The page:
Dear 2014 Beth,
You are about to embark on an incredible experience. Stop worrying about what you are going to pack and stop wasting money on clothes to last you for the next two years. They literally sell clothes on the street in Lesotho. Do not fret about the investment in quality footwear though, you will wear out four pairs of shoes in the next few years. Also, the solar panel is a brilliant investment.
Instead, keep doing what you are doing. Maximize your time making memories with family and friends before you go. Invest in them as those relationships will sustain you through more than you imagine in the next few years. You are about to experience more happiness and pain than you knew was possible.
|Just a typical day in Ha Rasekila at work with the |
women in the community group.
When you finish training and it is time to buy things for your new home, please buy the kitchen table you dream of. Do not let anxiety about surviving on the small Peace Corps living stipend keep you from this splurge. You will want that table for longer than you plan to be in Lesotho.
People will wonder at how you live without running water or electricity. In reality, going without those things is not what makes Peace Corps challenging. Spending money on data for Whatsapp calling and voice notes is always worth it. This is not a travel adventure. You will spend longer removed from your American family and friends than anticipated. Maintaining those relationships is worth the absurdly small investment in data bundles.
|Remembering to stop and enjoy the goofy moments of life|
with my great friend Luwi.
You will be in Lesotho a long time. In the end, your closest friends and supporters will be the host country nationals you get to know. Invest more time and energy in those relationships sooner instead of in the comfort of American peers.
Drinking Ricoffee (instant chicory root coffee) for the first six months is not worth the savings. Stock up on filter coffee that one time you shop in the capital. It is not integration to deprive yourself of this small luxury.
Take more photos of the everyday moments of your life and fewer photos at events. Some day you will return home and want to share the mundane aspects of life with people.
Trips home to visit family and friends are always worth the travel time, jet lag, and money. You will get to meet your infant goddaughter, see your ailing father, and keep relationships strong even after you decide to double down your PC service. Learn from the Basotho culture and put people first when you friend calls to announce and celebrate her engagement, promise to attend the wedding right then instead of changing your mind six weeks before the wedding.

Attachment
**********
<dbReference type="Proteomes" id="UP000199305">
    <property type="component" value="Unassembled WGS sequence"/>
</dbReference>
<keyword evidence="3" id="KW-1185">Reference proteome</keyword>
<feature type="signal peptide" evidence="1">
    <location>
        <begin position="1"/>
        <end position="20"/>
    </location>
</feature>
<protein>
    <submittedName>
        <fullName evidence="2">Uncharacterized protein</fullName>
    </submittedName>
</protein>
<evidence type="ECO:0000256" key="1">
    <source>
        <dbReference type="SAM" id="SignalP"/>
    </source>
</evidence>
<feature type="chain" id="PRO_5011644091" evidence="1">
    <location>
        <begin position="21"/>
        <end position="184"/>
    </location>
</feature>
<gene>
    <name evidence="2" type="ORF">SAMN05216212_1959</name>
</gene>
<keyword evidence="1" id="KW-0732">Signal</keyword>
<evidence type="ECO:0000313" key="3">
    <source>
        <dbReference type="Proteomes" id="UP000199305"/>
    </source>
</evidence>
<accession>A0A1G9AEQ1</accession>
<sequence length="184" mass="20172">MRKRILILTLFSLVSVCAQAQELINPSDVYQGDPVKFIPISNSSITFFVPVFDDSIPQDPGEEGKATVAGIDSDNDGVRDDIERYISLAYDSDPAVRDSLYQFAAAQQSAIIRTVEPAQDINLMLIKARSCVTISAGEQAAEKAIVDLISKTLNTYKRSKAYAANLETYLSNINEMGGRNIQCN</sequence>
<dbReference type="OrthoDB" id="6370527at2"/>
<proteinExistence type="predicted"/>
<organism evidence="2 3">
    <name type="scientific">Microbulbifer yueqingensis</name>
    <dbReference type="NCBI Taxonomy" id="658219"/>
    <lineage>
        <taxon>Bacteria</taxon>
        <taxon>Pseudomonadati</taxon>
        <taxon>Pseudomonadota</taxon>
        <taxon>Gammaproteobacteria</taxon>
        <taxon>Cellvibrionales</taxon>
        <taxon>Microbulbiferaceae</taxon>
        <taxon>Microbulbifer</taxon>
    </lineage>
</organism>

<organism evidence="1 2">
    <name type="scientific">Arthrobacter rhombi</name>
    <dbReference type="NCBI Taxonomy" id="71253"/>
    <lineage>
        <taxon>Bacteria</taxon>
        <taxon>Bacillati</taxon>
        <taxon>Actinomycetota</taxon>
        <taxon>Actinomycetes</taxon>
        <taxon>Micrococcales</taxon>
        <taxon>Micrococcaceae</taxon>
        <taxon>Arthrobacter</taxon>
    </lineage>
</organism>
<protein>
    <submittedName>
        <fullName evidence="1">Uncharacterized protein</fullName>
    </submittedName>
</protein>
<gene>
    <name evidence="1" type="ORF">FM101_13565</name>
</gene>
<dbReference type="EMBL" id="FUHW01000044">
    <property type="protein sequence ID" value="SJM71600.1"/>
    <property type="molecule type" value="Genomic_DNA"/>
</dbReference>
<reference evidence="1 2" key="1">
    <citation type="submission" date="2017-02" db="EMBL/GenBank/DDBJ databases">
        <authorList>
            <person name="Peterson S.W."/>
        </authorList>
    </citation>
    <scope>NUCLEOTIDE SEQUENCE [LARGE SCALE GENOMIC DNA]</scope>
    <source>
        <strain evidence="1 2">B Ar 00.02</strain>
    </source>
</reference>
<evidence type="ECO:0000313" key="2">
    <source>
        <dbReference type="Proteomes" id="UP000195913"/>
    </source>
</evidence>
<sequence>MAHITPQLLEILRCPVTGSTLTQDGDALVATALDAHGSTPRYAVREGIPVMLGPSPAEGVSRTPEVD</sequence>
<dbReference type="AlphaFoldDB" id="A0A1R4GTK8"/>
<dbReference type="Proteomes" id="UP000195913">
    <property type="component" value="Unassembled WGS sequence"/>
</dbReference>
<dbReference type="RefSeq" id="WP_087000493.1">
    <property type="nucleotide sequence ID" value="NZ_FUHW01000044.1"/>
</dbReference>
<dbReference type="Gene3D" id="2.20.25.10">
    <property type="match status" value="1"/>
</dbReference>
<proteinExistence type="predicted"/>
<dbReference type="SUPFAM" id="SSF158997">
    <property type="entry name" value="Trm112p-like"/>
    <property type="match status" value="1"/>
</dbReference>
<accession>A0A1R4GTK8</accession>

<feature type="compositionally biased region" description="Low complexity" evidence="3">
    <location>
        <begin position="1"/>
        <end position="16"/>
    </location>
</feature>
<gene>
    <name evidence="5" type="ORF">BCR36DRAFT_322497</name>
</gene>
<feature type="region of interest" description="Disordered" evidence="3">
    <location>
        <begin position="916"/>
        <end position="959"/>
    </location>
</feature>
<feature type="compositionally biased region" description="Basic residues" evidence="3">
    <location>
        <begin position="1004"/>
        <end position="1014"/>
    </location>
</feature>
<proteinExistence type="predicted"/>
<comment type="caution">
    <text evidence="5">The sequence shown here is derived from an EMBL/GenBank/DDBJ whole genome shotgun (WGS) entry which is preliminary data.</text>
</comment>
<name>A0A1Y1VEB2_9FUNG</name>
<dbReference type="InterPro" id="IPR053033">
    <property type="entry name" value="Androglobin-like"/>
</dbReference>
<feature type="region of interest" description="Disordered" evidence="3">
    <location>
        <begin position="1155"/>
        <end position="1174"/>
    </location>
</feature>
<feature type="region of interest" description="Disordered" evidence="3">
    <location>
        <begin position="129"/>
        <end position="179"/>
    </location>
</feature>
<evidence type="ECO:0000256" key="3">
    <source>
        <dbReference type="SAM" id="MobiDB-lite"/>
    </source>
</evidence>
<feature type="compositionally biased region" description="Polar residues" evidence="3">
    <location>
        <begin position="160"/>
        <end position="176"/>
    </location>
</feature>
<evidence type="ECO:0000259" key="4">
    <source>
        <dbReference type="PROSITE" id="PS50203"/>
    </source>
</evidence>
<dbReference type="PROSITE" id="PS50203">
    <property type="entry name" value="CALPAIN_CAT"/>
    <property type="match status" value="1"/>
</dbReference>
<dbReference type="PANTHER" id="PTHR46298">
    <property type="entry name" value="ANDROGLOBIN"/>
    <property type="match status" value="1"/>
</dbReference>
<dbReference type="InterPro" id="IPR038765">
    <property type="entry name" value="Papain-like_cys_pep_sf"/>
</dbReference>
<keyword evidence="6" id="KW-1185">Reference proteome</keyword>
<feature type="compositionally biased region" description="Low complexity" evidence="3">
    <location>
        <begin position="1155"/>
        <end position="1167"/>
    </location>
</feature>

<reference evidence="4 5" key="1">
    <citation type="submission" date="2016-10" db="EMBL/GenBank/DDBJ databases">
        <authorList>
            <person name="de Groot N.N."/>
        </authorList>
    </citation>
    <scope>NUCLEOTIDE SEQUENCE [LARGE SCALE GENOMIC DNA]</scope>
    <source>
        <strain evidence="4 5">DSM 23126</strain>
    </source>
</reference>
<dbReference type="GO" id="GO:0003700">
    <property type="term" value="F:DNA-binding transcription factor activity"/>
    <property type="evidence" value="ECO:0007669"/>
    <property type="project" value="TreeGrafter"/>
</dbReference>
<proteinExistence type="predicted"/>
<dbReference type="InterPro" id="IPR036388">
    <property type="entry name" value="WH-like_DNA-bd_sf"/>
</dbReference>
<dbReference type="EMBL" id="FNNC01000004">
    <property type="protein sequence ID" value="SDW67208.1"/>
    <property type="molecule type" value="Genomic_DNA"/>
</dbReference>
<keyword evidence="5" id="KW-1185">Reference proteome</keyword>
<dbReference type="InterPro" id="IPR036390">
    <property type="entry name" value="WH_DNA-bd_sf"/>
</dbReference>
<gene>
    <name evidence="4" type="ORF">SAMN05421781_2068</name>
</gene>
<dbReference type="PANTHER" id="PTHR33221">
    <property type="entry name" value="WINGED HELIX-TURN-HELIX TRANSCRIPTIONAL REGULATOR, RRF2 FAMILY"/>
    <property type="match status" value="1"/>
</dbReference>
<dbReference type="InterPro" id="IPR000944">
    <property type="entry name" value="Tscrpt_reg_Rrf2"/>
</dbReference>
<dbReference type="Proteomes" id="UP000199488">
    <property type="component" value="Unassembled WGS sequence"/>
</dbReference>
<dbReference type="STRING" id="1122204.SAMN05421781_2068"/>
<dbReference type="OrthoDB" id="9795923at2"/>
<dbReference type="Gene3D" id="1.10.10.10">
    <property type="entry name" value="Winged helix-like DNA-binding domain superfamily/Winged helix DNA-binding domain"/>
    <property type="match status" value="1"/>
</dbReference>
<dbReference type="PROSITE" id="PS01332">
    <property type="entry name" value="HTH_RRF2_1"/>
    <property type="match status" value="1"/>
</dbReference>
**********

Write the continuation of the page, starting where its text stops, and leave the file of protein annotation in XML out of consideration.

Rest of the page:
Your house will be your comfort zone and break from the challenges of living in a foreign language and culture, but get outside of it! Walk around the community and greet people, go to community meetings and events, do your chores outside. Loneliness is of your own making. There are a ton of people just outside your door eager to welcome and befriend you. With time, your community will become your comfort zone. After you move away, returning to see them will be the best homecoming you can imagine.
|My Basotho family has been a huge part of my life and|
experience. I am so blessed to have been welcomed
into their lives.
You will spend a large part of the next four years being uncomfortable. In your first year, it will feel like a great adventure even if some days, you will lose the battle and hide in your house. Although you will gain experience and get used to a lot of things, even after four years, you will still have moments that you have no idea what is going on, what someone is telling you, or expected of you. That is just the reality of life in another culture. Embrace it because those uncomfortable moments often open you up to some of your greatest experiences. You are not moving around the world to be surrounded by the familiar and easy.
Right now, you have days that you question whether you are doing the right thing by moving around the world for two years. When you receive your Sesotho name from your first host family, you will be reassured that you are where you belong as they explain in great depth that your new name means "God's will." You will question everything again during your first extension when you are blindsided by incredible loss and ultimately you will recognize that every step of your life's journey was leading you to Lesotho.
|With the two men who have had the greatest|
influence and impact on my life in Lesotho.
In four years, when it is finally time to return to America, you find yourself right back where you are right now. You will wonder if leaving home and going to the US is really right path for your life. Have faith. In another four years, you can write yourself an updated version of this letter. It will, undoubtedly, be full of reassurances and growth. Until then, embrace people and experiences. Make the most of every moment.